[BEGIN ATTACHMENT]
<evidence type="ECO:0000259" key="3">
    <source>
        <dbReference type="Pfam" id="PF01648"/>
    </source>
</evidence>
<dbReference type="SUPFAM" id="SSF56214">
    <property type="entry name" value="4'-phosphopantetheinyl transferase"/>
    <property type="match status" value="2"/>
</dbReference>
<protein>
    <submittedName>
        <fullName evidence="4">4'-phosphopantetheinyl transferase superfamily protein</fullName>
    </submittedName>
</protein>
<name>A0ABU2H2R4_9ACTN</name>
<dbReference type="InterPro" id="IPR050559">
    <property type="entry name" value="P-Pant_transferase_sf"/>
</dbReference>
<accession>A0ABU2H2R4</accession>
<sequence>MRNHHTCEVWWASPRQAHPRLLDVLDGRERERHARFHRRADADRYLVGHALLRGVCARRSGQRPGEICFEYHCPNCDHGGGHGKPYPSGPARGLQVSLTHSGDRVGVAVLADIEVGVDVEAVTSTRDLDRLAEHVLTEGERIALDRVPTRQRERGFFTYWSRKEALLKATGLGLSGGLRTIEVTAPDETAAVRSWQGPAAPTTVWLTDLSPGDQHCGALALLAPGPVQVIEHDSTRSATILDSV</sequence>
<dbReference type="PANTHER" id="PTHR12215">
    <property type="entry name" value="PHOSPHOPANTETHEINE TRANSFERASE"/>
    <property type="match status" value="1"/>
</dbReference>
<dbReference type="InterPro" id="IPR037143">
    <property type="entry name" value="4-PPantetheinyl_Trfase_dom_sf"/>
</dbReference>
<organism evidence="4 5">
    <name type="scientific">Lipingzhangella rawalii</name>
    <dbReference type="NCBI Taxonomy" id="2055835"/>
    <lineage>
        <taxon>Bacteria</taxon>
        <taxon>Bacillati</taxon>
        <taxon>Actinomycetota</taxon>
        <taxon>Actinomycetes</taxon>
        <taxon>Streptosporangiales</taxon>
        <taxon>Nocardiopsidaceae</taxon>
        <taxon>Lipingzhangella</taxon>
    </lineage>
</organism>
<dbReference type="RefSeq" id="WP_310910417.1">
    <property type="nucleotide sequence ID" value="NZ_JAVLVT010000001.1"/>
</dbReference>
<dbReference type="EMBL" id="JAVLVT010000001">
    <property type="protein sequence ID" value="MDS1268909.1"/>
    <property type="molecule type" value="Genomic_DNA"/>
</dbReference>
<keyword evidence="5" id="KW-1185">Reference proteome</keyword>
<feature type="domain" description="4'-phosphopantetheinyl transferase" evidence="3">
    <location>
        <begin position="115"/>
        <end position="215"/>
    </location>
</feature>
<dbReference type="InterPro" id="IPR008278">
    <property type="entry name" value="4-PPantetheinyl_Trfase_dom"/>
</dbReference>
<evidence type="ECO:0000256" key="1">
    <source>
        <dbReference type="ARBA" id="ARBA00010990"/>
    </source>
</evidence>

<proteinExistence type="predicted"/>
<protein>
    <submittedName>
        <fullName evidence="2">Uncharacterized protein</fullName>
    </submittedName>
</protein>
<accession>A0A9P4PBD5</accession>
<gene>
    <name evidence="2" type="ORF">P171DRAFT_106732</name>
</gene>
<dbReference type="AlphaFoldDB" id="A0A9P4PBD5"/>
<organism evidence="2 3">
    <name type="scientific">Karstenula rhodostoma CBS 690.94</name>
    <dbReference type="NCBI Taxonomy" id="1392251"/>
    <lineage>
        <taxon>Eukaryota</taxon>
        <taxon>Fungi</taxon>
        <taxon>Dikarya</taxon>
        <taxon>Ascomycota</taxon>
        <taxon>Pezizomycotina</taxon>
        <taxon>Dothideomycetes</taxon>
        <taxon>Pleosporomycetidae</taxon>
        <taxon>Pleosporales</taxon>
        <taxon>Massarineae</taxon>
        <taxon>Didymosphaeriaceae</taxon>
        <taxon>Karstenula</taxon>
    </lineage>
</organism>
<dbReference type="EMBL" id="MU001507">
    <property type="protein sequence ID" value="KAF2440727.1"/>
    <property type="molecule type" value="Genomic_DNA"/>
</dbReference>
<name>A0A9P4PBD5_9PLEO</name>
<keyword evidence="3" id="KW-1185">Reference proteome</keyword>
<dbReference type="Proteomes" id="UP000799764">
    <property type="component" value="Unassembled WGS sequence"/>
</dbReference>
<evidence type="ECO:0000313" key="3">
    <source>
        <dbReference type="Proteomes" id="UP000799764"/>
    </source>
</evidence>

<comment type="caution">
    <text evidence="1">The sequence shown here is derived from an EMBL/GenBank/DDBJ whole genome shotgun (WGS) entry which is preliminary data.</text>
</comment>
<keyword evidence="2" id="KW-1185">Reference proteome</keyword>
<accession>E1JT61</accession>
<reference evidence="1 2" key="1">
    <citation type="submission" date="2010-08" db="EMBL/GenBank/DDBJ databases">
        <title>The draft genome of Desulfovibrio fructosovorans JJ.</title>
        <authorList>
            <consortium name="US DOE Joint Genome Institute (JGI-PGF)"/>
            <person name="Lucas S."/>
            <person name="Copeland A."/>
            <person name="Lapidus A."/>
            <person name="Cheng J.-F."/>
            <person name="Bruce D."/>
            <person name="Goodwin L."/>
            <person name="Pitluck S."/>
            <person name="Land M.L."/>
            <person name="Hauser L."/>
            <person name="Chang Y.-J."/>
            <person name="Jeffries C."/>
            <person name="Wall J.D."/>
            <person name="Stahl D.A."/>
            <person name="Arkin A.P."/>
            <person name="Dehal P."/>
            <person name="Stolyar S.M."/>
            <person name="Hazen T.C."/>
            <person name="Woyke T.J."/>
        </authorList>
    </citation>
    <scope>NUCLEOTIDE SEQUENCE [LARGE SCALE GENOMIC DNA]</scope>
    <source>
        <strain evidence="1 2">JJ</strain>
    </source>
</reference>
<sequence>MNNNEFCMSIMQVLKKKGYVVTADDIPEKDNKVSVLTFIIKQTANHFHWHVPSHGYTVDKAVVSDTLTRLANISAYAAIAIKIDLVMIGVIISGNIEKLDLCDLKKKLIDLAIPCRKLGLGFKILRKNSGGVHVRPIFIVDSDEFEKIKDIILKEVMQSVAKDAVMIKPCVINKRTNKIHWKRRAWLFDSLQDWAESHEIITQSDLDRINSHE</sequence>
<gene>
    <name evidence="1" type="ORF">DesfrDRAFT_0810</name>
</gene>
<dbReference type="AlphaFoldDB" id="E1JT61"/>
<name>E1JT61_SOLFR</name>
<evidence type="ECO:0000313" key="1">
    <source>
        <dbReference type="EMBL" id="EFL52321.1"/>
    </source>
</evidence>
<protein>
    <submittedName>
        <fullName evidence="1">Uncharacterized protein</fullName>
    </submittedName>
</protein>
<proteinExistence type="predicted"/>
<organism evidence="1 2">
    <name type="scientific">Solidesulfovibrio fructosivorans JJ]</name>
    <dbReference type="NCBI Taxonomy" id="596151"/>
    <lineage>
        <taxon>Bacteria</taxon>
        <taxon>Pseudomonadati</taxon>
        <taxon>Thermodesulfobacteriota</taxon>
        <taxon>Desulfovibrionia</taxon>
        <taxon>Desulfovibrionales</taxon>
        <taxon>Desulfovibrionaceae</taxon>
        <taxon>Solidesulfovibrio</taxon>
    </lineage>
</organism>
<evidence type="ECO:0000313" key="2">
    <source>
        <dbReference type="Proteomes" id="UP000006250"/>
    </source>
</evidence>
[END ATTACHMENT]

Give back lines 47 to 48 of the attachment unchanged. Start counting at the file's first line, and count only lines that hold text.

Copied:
</dbReference>
<keyword evidence="5" id="KW-1185">Reference proteome</keyword>